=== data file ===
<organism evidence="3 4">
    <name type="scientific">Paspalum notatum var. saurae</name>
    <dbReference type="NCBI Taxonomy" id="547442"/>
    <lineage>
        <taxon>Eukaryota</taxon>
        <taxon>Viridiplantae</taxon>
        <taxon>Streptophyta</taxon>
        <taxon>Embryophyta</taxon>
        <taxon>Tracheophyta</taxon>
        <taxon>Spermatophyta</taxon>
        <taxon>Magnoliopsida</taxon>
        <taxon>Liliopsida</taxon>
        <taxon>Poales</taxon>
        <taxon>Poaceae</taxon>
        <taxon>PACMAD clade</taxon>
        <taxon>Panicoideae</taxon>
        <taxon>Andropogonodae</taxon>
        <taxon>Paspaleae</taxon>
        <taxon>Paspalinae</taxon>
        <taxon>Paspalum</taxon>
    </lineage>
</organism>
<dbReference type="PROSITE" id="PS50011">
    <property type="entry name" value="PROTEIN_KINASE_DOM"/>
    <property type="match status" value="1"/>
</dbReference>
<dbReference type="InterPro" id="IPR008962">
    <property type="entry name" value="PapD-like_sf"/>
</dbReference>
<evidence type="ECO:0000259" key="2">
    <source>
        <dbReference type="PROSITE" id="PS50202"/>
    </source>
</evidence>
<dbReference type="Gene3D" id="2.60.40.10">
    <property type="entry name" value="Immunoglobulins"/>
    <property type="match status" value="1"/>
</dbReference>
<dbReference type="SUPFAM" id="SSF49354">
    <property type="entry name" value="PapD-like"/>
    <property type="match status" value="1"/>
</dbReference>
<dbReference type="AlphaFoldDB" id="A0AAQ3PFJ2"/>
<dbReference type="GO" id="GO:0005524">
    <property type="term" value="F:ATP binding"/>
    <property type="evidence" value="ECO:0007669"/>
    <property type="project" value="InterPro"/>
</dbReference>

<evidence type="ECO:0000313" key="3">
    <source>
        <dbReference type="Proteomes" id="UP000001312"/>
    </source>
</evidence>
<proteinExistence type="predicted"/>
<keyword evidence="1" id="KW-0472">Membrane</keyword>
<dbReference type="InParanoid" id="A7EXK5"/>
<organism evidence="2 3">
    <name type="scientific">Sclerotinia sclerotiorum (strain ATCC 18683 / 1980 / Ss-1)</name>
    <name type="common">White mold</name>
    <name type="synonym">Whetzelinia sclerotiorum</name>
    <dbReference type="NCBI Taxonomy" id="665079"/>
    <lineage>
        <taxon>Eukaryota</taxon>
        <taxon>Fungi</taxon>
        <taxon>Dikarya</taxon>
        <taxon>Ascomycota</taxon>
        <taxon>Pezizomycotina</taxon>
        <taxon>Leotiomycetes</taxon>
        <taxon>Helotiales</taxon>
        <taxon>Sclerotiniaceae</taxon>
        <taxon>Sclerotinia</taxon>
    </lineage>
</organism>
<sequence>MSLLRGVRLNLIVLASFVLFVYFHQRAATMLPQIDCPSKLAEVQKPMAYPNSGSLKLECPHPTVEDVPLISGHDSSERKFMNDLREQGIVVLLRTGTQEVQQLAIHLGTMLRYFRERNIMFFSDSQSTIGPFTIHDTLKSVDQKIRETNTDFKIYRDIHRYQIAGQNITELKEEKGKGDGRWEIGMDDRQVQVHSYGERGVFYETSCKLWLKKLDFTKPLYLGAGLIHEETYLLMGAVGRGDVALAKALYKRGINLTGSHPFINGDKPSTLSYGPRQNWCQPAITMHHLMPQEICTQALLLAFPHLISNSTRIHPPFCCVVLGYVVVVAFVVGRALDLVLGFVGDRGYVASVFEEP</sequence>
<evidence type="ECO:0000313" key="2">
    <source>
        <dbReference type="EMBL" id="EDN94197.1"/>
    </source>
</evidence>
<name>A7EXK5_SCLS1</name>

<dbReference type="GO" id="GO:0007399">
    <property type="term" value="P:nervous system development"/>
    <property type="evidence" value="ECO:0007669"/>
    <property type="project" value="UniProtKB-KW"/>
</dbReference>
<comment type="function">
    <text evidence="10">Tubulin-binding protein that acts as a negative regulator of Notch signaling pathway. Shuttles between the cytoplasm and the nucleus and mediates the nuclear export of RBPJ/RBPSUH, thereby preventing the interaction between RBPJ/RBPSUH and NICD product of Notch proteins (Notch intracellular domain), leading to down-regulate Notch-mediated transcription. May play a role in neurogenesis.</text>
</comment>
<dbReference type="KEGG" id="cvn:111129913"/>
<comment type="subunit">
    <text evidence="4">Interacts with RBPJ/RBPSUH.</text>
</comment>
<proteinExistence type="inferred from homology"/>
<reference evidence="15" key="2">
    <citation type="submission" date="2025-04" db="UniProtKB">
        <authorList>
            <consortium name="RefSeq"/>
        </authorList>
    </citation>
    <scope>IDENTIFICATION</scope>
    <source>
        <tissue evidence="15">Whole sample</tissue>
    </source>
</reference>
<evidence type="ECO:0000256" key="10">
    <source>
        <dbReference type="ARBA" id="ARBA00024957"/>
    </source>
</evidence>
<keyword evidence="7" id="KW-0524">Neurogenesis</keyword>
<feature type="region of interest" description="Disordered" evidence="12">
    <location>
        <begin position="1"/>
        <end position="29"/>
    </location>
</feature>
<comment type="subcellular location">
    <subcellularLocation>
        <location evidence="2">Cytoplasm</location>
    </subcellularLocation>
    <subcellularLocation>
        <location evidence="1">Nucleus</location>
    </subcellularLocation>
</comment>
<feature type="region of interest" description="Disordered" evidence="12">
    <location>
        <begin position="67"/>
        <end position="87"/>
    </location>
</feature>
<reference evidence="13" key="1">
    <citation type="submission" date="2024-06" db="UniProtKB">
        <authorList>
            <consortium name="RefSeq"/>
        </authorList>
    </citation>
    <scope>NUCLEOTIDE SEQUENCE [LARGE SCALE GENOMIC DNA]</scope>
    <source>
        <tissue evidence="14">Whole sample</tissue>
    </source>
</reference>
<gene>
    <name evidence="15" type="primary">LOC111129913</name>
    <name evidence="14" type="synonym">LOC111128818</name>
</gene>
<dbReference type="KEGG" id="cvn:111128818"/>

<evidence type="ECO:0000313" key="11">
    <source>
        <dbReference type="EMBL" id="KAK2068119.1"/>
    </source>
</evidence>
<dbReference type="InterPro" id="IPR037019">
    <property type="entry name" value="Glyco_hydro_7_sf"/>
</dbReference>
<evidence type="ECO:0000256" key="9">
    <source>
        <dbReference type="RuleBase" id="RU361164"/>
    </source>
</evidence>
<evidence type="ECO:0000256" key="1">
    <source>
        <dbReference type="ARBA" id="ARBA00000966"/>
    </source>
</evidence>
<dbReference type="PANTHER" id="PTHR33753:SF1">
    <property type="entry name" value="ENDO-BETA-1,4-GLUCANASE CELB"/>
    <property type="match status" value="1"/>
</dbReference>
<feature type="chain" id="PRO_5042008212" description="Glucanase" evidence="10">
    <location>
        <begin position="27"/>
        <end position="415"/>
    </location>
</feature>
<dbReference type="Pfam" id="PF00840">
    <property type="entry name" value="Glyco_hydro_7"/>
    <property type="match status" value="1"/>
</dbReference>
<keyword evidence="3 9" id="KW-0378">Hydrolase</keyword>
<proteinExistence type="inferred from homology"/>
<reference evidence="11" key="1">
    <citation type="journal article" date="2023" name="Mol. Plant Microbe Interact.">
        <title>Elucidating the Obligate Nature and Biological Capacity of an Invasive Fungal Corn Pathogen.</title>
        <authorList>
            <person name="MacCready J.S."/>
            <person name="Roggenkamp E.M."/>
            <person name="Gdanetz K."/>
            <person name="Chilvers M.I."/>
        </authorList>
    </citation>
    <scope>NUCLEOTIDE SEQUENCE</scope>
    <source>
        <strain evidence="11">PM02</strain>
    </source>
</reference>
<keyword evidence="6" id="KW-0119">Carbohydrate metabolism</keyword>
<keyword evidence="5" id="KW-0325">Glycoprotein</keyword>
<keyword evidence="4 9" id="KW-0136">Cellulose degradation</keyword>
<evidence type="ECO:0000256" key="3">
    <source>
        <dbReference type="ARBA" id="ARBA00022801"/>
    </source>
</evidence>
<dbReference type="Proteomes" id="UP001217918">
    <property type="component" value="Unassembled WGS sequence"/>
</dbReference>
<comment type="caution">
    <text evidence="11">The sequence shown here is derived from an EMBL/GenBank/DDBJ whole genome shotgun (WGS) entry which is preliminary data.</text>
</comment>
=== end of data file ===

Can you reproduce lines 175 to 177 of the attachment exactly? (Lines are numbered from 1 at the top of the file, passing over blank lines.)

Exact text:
<dbReference type="Pfam" id="PF00840">
    <property type="entry name" value="Glyco_hydro_7"/>
    <property type="match status" value="1"/>